Myanmar's Devices Market Set To Explode As Infrastructure Development Accelerates
Myanmar's devices market is on target to take centre stage as the country hurtles towards becoming an ICT-driven nation.
According to International Data Corporation's (IDC) latest study, awarding telecommunications licenses to Telenor and Ooredoo has caused prices of SIM cards and service provision to dip considerably towards levels even low-wage earners are able to afford.
IDC expects this to drive a considerable uptake in demand for both mobile phones and tablets.
"The Myanmar government has set highly ambitious targets for mobile subscriber penetration over the next two years. At this point, they are on the right track, but there is still much work left to be done," says Daniel Pang, ASEAN Research Manager for Client Devices at IDC Asia/Pacific.
He believes that based on the current state of telecom infrastructure and the plans of the new operators, the impact on mobile phone shipments will only be felt some time next year.
"While SIM cards are being issued at a hectic pace, much of the country still suffers from poor network coverage, and thus, they continue to be put up for sale in the black market instead of into new mobile phones. Therefore, vendors will likely boost shipment quantities only in 2Q14 or 3Q14 once the telecom infrastructure has improved and more SIMs are available to consumers," says Pang.
"The tablet market, however, does not face any barrier to growth. More WiFi hotspots are being developed to improve access to Internet for tablet users. Furthermore, prices for tablets dipped significantly at the end of 2012 and are continuing to fall, which will drive much higher demand across 2013 and beyond."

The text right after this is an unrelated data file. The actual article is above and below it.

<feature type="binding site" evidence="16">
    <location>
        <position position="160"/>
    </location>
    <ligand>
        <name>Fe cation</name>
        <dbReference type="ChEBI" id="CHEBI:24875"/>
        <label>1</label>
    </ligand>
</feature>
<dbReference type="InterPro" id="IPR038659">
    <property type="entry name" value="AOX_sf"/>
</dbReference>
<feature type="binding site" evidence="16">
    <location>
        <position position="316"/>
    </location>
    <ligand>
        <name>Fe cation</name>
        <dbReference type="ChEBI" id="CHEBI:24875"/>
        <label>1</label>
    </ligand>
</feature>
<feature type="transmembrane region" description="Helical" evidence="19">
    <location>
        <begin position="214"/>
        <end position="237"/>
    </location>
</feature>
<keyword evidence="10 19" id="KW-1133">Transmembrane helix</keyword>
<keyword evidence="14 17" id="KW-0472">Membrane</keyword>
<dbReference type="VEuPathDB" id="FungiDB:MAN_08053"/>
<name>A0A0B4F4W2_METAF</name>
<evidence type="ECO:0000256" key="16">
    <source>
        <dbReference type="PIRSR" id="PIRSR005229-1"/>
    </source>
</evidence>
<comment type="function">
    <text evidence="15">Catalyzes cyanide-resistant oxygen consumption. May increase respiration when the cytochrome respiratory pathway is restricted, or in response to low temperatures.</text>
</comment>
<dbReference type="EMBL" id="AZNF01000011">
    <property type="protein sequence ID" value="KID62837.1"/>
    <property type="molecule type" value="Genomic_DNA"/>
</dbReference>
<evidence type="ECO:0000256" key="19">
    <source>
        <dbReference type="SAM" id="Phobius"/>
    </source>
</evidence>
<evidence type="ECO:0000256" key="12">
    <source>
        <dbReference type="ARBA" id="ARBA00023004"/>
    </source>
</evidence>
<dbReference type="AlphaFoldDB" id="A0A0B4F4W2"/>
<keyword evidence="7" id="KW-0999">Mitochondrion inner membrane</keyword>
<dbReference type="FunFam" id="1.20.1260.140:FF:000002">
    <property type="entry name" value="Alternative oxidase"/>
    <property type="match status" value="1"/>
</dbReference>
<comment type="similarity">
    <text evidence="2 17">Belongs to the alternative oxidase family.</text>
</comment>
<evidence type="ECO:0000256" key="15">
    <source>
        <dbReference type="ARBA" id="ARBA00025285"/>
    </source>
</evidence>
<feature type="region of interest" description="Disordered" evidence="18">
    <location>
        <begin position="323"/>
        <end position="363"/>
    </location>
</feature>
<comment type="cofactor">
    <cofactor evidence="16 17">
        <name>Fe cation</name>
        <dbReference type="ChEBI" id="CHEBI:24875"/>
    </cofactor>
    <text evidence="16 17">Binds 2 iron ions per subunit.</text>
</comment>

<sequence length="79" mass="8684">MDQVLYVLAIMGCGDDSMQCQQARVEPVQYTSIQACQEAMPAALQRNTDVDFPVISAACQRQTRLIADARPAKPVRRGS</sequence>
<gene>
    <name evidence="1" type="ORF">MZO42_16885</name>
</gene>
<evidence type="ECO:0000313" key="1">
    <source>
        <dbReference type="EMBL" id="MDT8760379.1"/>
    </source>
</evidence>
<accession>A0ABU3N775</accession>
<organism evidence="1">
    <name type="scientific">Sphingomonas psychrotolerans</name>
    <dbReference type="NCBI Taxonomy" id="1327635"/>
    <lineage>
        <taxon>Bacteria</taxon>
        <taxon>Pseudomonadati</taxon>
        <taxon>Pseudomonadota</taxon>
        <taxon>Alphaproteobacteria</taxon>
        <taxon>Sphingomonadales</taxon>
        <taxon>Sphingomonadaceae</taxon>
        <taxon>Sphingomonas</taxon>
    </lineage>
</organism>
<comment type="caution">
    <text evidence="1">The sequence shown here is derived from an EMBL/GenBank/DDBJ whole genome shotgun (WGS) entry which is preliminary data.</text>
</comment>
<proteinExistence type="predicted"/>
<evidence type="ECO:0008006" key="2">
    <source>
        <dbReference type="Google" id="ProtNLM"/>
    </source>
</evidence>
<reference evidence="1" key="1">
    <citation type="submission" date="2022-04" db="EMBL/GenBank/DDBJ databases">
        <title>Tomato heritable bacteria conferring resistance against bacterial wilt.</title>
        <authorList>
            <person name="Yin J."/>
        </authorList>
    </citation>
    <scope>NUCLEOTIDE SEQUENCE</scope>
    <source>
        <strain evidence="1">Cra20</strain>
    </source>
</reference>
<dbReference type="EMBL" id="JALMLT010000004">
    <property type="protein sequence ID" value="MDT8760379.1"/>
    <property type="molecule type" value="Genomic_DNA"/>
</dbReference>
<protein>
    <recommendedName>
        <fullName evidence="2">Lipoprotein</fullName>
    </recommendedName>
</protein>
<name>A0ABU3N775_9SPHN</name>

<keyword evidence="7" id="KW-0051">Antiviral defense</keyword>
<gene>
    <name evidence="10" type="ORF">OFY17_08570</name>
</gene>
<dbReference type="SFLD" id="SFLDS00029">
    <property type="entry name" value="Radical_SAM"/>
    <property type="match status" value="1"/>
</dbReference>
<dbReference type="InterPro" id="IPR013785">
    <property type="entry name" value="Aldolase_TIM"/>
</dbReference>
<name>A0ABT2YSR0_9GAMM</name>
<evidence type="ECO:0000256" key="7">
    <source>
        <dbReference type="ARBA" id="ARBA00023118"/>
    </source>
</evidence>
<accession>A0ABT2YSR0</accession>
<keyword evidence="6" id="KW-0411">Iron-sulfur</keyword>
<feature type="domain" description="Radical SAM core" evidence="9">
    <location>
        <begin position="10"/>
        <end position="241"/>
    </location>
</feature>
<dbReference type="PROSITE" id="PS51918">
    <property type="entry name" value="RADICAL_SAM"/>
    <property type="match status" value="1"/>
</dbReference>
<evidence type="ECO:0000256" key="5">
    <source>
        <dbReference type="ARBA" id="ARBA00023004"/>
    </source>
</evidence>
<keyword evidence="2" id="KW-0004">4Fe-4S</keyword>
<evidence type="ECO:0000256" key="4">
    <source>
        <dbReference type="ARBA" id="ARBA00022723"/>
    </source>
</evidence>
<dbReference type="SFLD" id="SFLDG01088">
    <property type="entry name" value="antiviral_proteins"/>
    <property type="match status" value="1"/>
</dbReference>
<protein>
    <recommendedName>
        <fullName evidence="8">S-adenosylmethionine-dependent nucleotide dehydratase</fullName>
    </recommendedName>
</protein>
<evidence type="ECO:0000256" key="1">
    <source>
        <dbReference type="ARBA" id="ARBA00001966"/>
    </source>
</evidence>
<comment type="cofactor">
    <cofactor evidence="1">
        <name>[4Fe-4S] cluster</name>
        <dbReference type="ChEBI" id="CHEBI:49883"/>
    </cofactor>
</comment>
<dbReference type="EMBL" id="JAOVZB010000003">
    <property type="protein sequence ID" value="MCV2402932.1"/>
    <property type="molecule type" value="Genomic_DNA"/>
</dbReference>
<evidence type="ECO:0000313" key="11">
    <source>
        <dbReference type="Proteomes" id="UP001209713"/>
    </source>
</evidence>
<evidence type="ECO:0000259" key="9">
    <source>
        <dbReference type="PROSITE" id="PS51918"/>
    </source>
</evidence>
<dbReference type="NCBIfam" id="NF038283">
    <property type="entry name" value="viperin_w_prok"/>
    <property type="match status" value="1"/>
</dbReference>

As Myanmar's economy experiences the benefits associated with the government reforms, IDC expects the PC market to expand in 2013. The costs of Internet subscriptions are expected to decline gradually, particularly for equipment and administrative fees.
Announcements that a high-speed Internet cable network is being built this year, and more hydropower dams over the next few years would have excited the market. Reduced costs and increased stability for Internet connectivity as well as electricity supply will inspire confidence in businesses and consumers to start investing in not just PCs but also other devices as these tools are essential for growth.
Pang adds, "As the economy blossoms, the market will also actively roll out productivity tools for work and study. Desktop PCs, and to a lesser extent notebook PCs, have generally sold poorly over the years as the government battled to generate sufficient power supply for basic needs. But as income levels rise, internet costs decline and more hydropower plants are built, IDC expects the PC market to move into a healthy growth track. The outlook for Myanmar's personal devices market is very bright; all that remains is to figure out how to tap into its potential."